• Offered by Research School of Engineering
• ANU College ANU College of Engineering and Computer Science
• Course subject Engineering
• Course convener
• Mode of delivery In Person
• Co-taught Course
• Offered in First Semester 2014
Digital Communications (ENGN6626)

This course presents the principles and techniques fundamental to the analysis and design of digital communication systems. It focuses on the basic building blocks of a digital communication system (channel encoder/decoder, digital modulator/demodulator and channel characteristics). The emphasis is on mathematical underpinnings of communications theory along with practical applications. Specific topics include:

• Probability and Random Processes: Probability distributions, Random variables, Random processes, Statistical averages, Correlation.
• Digital Modulation Techniques: Signal space analysis, BPSK, QPSK, QAM, bit error rates.
• Digital Demodulation & Detection Techniques: Correlator, Maximum a posteriori detection (MAP), Maximum likelihood detection (MLSD).
• Channel Encoder/Decoder: Linear block codes, Cyclic codes, Convolutional codes, Viterbi algorithm.
• Channel Characteristics: Wireline vs. wireless channels, Mathematical models for communication cannels, Characterization of multipath channels.
• Digital Communication Systems: Multiple Access techniques, TDMA vs. CDMA communication systems.

Simulink/Matlab is used extensively in the analysis and design.

## Learning Outcomes

Upon successful completion, students will have the knowledge and skills to:

Knowledge Base
Having successfully completed this course, students should be able to:-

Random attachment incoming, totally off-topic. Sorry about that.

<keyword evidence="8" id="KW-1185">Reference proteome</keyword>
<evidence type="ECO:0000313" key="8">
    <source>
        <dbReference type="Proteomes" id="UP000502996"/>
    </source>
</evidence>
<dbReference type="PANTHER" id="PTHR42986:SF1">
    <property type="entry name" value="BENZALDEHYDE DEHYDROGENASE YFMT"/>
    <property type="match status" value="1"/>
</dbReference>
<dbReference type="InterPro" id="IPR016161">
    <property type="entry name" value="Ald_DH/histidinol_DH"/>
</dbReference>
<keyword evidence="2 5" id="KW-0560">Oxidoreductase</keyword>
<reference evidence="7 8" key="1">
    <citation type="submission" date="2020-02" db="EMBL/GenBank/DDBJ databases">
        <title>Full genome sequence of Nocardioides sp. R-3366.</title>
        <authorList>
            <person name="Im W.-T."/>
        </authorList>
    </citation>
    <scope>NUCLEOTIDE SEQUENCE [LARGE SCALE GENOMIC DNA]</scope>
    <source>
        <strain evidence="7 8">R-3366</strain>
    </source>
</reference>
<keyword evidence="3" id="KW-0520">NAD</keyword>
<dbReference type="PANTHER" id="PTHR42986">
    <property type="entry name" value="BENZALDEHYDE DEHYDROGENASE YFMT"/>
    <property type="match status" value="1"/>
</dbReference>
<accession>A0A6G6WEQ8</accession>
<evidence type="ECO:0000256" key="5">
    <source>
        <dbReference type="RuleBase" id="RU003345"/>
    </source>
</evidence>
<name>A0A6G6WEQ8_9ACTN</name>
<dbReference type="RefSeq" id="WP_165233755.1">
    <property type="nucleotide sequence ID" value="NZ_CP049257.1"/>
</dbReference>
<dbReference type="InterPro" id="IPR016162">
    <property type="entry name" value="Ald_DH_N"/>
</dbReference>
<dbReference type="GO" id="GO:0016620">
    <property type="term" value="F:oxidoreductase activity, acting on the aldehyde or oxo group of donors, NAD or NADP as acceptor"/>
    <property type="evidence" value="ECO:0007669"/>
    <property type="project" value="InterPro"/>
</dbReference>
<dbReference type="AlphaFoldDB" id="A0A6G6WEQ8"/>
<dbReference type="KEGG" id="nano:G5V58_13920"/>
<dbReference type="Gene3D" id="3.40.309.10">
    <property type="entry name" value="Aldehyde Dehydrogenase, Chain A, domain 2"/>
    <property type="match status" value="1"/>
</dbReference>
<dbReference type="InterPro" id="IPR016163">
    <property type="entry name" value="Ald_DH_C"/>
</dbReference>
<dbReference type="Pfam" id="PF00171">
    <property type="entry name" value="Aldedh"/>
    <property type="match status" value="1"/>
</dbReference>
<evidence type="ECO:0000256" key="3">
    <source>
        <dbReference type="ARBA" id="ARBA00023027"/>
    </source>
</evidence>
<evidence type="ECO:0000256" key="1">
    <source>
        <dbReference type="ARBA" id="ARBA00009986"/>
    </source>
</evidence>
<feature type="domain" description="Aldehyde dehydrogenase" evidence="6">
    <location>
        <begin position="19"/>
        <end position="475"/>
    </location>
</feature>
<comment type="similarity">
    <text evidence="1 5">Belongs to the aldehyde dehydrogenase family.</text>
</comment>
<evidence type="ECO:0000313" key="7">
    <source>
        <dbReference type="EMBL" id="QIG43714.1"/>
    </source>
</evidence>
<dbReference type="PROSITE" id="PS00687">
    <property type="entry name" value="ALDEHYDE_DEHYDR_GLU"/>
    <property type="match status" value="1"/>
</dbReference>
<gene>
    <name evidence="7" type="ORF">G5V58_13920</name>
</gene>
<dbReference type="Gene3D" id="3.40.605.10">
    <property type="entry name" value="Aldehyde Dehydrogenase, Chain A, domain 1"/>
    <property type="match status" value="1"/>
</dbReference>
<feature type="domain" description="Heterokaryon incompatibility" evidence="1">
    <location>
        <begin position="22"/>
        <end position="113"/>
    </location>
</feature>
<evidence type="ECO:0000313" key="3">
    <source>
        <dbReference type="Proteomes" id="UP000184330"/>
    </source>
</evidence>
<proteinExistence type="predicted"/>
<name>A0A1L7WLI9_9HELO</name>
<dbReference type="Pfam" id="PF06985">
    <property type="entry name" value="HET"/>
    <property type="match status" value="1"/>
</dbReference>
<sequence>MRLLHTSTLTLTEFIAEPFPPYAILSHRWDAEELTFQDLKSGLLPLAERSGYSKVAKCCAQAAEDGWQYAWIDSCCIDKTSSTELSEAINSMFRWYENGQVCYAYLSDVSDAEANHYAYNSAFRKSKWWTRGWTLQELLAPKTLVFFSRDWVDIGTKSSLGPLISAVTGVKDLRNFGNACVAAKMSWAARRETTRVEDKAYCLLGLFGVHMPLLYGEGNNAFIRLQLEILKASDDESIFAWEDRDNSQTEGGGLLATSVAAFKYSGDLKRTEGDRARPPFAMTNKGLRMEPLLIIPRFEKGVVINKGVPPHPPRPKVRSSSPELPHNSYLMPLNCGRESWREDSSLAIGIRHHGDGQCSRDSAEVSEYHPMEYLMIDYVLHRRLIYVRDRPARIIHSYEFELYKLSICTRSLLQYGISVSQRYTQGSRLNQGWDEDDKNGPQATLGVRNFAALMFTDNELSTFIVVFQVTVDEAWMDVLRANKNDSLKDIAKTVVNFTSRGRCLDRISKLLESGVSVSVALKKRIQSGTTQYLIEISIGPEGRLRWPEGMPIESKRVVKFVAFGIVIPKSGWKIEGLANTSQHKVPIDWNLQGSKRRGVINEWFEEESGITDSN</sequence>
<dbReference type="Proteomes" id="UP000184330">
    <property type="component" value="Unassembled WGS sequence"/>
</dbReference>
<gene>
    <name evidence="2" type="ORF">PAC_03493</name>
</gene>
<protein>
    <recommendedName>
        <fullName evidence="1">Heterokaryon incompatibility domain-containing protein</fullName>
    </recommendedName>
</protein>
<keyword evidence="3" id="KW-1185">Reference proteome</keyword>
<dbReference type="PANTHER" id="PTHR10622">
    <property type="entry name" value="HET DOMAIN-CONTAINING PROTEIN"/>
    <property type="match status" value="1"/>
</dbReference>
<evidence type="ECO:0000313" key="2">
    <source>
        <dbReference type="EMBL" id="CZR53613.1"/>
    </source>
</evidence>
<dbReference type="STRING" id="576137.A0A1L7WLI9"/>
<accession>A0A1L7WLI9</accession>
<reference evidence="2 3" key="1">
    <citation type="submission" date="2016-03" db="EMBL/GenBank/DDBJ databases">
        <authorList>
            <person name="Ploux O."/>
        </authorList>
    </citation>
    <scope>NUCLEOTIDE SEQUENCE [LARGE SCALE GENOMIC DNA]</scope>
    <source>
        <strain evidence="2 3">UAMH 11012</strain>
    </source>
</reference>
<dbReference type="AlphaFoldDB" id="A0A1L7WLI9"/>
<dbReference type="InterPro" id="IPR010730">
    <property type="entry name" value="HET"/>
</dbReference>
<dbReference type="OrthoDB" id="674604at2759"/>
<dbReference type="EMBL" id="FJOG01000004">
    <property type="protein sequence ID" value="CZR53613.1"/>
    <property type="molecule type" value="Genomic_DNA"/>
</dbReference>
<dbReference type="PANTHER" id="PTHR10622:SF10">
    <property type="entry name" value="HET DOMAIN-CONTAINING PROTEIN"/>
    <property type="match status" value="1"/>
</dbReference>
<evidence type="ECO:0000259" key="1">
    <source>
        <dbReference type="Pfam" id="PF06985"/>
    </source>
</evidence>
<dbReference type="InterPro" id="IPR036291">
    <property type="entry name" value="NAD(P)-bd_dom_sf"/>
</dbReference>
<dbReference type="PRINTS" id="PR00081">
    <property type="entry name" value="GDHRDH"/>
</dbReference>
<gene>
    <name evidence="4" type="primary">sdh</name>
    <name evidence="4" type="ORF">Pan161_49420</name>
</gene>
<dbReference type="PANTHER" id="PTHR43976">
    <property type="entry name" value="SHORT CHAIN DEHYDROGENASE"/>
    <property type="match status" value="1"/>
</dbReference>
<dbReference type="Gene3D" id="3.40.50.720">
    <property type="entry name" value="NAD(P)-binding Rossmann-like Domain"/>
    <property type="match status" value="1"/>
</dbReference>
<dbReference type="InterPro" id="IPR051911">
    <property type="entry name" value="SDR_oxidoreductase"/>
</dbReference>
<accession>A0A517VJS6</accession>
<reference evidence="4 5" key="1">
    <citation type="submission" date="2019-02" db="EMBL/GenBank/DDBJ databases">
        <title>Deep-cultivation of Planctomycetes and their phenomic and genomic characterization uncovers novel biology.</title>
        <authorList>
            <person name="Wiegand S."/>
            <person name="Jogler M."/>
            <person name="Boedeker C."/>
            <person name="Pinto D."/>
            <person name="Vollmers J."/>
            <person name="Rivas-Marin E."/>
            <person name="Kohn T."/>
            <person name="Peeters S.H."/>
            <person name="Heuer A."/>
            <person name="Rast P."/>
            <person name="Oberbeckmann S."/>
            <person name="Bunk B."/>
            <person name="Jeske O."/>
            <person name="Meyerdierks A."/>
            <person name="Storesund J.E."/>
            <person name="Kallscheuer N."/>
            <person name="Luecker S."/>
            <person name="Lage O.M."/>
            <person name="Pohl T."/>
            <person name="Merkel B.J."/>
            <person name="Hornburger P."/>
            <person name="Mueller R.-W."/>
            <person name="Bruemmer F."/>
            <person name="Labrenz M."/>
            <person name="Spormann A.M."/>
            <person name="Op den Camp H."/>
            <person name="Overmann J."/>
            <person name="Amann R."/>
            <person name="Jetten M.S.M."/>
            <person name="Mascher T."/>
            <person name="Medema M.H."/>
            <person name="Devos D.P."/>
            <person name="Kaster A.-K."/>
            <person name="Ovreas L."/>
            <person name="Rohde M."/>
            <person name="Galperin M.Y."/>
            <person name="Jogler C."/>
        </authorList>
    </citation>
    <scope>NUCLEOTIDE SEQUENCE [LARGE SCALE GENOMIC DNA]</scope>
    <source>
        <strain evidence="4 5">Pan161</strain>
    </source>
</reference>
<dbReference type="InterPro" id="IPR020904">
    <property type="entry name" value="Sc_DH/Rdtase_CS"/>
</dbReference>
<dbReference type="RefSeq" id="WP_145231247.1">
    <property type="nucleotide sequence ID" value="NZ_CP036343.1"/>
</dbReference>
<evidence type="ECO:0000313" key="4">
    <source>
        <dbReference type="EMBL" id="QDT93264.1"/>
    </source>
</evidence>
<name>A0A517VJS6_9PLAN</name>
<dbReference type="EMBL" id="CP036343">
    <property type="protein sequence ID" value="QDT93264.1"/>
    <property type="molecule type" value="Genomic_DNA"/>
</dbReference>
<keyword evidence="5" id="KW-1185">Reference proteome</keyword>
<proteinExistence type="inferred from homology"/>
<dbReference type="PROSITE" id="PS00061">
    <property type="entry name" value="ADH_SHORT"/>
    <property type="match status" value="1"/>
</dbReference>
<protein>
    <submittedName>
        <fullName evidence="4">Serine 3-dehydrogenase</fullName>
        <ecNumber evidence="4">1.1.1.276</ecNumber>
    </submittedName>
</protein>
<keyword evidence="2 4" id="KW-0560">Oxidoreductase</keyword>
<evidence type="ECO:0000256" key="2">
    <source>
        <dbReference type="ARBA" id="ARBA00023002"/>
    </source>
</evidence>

1. Describe a random process in terms of its mean and correlation functions and characterize special Gaussian and Rayleigh distributions.
2. Identify methods of digital modulation and compare their performance using signal-space analysis.
3. Explain receiver techniques for detection of a signal in AWGN channel.
4. Characterize error-control coding techniques and explain the working of Viterbi algorithm.
5. Explain the mechanism of signal propagation in wireless communication and classify characteristics of multipath propagation channels.

Engineering Ability
Having successfully completed this course, students should be able to:-

1. Explain in simple words the working principles of basic building blocks of a digital communication system.
2. Model digital communication systems using appropriate mathematical techniques (probability distributions, signal-space analysis, constellation diagrams, trellis graphs, impulse response).
3. Develop an intuitive grasp of random variables and notion of random process and their characteristics.

Practical Skills
Having successfully completed this course, students should be able to:-

1. Simulate digital communication applications using Simulink.
2. Calculate results using Matlab in a knowledgeable and confident manner.
3. Typset mathematical reports in Latex.

## Indicative Assessment

Labs (18%); Project (20%); Mid-Semester Exam (12%); Final Exam (50%)